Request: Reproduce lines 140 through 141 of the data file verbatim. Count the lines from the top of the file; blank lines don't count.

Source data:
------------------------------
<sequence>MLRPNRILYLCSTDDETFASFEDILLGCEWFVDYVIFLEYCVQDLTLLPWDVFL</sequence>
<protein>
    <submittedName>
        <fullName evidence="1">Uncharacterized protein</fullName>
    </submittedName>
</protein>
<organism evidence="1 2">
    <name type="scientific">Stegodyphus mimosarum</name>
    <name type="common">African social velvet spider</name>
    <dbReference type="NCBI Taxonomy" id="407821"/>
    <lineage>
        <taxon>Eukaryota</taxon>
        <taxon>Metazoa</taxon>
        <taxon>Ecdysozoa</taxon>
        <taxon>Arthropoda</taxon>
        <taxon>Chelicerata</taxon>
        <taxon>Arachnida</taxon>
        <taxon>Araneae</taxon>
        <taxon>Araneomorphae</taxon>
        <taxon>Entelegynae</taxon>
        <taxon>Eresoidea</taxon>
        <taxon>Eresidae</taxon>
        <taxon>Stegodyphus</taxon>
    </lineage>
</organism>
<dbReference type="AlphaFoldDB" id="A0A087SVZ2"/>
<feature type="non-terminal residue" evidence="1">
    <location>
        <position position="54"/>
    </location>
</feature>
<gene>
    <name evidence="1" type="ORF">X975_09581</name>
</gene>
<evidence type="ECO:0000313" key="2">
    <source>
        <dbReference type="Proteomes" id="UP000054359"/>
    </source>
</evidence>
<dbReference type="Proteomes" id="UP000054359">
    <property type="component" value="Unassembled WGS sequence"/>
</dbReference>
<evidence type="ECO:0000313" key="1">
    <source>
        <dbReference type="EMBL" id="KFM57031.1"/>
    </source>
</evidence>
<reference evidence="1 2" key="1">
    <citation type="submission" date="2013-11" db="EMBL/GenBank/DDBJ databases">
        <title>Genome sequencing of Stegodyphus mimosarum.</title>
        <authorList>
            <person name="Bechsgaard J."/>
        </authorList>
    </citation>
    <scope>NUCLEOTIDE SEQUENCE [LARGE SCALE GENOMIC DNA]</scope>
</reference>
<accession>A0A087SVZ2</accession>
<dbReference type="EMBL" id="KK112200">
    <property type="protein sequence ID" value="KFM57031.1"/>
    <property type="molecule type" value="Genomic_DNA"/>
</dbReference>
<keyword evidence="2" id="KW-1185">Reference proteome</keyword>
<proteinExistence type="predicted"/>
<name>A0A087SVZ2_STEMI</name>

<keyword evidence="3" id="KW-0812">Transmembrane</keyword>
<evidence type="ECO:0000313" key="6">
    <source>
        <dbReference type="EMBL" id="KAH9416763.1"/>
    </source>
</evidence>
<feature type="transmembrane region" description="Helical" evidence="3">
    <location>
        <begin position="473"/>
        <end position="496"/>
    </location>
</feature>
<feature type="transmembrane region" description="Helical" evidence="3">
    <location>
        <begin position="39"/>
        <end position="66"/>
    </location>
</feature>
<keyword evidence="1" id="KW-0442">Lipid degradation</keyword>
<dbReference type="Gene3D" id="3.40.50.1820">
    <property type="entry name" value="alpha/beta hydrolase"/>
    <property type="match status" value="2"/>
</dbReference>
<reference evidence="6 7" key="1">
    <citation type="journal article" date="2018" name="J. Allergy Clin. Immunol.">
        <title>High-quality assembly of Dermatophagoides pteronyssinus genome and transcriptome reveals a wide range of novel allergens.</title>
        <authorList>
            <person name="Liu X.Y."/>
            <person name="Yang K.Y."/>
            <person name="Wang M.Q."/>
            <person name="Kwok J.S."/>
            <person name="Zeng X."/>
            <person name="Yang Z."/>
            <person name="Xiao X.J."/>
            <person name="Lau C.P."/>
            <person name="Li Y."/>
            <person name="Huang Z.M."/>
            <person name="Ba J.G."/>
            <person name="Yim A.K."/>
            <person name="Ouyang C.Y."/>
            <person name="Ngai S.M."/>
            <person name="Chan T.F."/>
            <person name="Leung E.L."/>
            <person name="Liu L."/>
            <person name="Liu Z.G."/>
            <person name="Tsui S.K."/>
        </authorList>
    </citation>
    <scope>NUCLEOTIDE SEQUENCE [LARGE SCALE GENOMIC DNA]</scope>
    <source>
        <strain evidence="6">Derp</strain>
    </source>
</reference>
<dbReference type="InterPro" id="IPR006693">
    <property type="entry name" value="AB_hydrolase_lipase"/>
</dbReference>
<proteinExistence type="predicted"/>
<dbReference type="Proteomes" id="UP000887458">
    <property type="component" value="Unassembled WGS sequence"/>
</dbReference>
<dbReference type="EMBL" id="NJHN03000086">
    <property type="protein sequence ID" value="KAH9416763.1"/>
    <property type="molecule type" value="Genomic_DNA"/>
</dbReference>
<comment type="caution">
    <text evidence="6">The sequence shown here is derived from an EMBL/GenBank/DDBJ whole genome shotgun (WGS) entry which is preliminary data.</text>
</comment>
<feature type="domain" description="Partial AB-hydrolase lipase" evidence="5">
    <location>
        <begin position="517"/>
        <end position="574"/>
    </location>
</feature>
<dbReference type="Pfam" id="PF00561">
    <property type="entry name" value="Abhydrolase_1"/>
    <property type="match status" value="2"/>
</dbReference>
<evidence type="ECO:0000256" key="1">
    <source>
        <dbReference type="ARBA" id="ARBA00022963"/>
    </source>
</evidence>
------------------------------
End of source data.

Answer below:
    <property type="match status" value="2"/>
</dbReference>